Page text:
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Spaces: A new west-end Toronto bar gives cocktail culture a literary twist

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(Stefanie Neves)

(Stefanie Neves)

Marlene Thorne, a self-described book nerd, opened the bar Famous Last Words in October. The literary-themed watering hole, located in Toronto’s Junction neighbourhood, has already become a local favourite, hosting readings and offering a welcoming home to book clubs. “Ever since I was a kid, I’ve been reading incessantly,” Thorne says. “There was something about a combination of books and cocktails that appealed to me. There really wasn’t any more to it than that.

A triptych of posters facing the bar bears the entire text of Shantaram in microscopic print. Gregory David Roberts’s 2003 novel, about a convicted Australian bank robber, is a favourite of Thorne’s (Stefanie Neves)

A triptych of posters facing the bar bears the entire text of Shantaram
in microscopic print. Gregory David Roberts’s 2003 novel, about
a convicted Australian bank robber, is a favourite of Thorne’s (Stefanie Neves)

 

The bar’s back wall houses a selection of books from Thorne’s personal collection. “I decided to colour coordinate them, because I’d actually done that in my house. Basically it looks like we’re illiterate at home now.” (Stefanie Neves)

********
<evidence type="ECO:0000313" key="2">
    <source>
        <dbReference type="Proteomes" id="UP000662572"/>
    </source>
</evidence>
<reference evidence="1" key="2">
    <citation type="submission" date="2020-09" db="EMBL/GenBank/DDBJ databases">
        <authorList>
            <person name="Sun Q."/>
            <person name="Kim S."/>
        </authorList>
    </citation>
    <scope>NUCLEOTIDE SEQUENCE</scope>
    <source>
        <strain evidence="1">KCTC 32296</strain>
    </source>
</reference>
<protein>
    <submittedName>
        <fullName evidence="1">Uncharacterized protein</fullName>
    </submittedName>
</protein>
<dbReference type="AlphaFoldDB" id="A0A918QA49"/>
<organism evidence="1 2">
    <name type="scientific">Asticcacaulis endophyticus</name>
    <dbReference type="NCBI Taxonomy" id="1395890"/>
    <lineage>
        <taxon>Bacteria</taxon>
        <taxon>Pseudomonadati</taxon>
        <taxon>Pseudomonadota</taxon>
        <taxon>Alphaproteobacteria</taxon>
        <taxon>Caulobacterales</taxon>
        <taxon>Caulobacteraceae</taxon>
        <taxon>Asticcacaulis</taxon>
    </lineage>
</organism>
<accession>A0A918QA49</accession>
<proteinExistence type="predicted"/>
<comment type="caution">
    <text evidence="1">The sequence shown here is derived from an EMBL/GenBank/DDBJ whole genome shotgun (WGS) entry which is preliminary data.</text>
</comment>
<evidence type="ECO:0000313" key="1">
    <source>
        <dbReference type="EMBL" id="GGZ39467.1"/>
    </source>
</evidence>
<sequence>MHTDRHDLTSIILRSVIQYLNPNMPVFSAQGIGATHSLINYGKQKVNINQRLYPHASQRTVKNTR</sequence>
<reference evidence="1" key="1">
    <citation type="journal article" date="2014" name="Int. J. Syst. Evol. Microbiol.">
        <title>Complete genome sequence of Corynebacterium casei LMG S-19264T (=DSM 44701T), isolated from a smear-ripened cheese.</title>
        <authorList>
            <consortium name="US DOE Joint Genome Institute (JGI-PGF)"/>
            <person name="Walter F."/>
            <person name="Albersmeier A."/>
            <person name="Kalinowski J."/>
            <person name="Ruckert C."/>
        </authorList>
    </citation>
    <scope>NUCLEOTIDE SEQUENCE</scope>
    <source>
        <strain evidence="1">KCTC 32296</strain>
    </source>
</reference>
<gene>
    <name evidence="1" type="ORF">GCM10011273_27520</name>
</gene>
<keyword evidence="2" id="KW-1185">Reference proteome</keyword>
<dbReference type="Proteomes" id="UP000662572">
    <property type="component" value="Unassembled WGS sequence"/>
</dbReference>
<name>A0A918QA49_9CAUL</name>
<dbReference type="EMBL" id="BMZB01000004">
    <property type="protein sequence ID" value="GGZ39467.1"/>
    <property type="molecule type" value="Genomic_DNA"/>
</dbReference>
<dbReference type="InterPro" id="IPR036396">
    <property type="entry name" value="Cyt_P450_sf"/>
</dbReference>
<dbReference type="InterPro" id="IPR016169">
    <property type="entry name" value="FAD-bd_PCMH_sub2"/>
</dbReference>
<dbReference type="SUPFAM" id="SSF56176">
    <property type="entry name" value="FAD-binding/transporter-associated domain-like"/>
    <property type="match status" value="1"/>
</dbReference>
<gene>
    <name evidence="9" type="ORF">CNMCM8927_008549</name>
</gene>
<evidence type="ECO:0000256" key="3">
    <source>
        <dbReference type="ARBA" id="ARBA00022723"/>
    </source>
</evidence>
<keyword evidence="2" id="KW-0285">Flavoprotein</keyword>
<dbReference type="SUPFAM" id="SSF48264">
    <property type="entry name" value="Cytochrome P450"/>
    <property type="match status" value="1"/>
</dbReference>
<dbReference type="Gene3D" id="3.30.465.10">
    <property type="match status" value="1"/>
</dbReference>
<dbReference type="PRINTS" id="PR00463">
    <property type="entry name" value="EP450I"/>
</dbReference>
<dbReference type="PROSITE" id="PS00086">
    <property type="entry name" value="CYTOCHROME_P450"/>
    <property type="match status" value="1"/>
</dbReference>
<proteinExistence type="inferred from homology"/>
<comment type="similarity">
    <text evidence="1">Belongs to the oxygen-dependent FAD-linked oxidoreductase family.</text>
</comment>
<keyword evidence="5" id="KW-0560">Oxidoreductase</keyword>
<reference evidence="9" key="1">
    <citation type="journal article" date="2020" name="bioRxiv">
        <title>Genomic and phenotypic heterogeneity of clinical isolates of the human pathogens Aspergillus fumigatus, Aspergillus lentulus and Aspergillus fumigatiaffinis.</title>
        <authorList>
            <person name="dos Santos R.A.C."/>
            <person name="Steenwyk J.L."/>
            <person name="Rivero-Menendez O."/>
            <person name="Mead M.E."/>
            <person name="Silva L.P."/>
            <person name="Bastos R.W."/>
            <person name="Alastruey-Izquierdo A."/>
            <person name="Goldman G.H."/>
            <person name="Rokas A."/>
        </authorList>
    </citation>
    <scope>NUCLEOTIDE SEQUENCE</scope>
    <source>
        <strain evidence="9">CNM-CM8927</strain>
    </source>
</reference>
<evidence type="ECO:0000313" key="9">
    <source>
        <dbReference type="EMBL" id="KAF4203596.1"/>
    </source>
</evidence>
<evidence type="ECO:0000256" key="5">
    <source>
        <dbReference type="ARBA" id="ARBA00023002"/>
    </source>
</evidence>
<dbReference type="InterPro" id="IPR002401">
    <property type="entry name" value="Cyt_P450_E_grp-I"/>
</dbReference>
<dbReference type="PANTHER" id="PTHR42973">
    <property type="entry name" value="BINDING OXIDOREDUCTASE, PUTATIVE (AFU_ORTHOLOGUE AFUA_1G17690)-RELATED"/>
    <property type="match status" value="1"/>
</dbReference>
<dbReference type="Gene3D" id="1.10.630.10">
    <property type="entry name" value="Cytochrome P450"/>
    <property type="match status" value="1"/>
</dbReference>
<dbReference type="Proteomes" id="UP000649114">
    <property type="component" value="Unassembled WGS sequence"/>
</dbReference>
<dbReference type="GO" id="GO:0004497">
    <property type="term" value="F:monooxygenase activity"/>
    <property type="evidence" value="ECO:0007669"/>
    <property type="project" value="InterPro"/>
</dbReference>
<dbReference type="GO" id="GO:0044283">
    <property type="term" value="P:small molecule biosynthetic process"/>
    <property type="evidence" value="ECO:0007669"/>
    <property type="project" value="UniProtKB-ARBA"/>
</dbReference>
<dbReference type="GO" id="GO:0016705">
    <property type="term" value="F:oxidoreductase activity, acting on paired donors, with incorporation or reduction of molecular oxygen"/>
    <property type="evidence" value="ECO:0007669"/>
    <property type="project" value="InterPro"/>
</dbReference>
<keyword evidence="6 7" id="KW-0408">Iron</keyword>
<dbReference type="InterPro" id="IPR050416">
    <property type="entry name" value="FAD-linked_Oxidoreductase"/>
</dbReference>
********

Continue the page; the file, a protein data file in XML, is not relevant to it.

The bar’s back wall houses a selection of books from Thorne’s personal collection. “I decided to colour coordinate them, because I’d actually done that in my house. Basically it looks like we’re illiterate at home now.” (Stefanie Neves)

 

The bar top is made up of about 11,000 Scrabble tiles, which Thorne ordered in bulk and glued down by hand: “We hid about 55 character names from some of my favourite books in there.” (Stefanie Neves)

The bar top is made up of about 11,000 Scrabble tiles, which Thorne ordered in bulk and glued down by hand: “We hid about 55 character names from some of my favourite books in there.” (Stefanie Neves)

 

Thorne searched “high and low” for the antiquarian book-print wallpaper that covers part of the bar’s front lounge. She finally found it in the paint shop directly across the street. (Stefanie Neves)

Thorne searched “high and low” for the antiquarian book-print
wallpaper that covers part of the bar’s front lounge. She finally found
it in the paint shop directly across the street. (Stefanie Neves)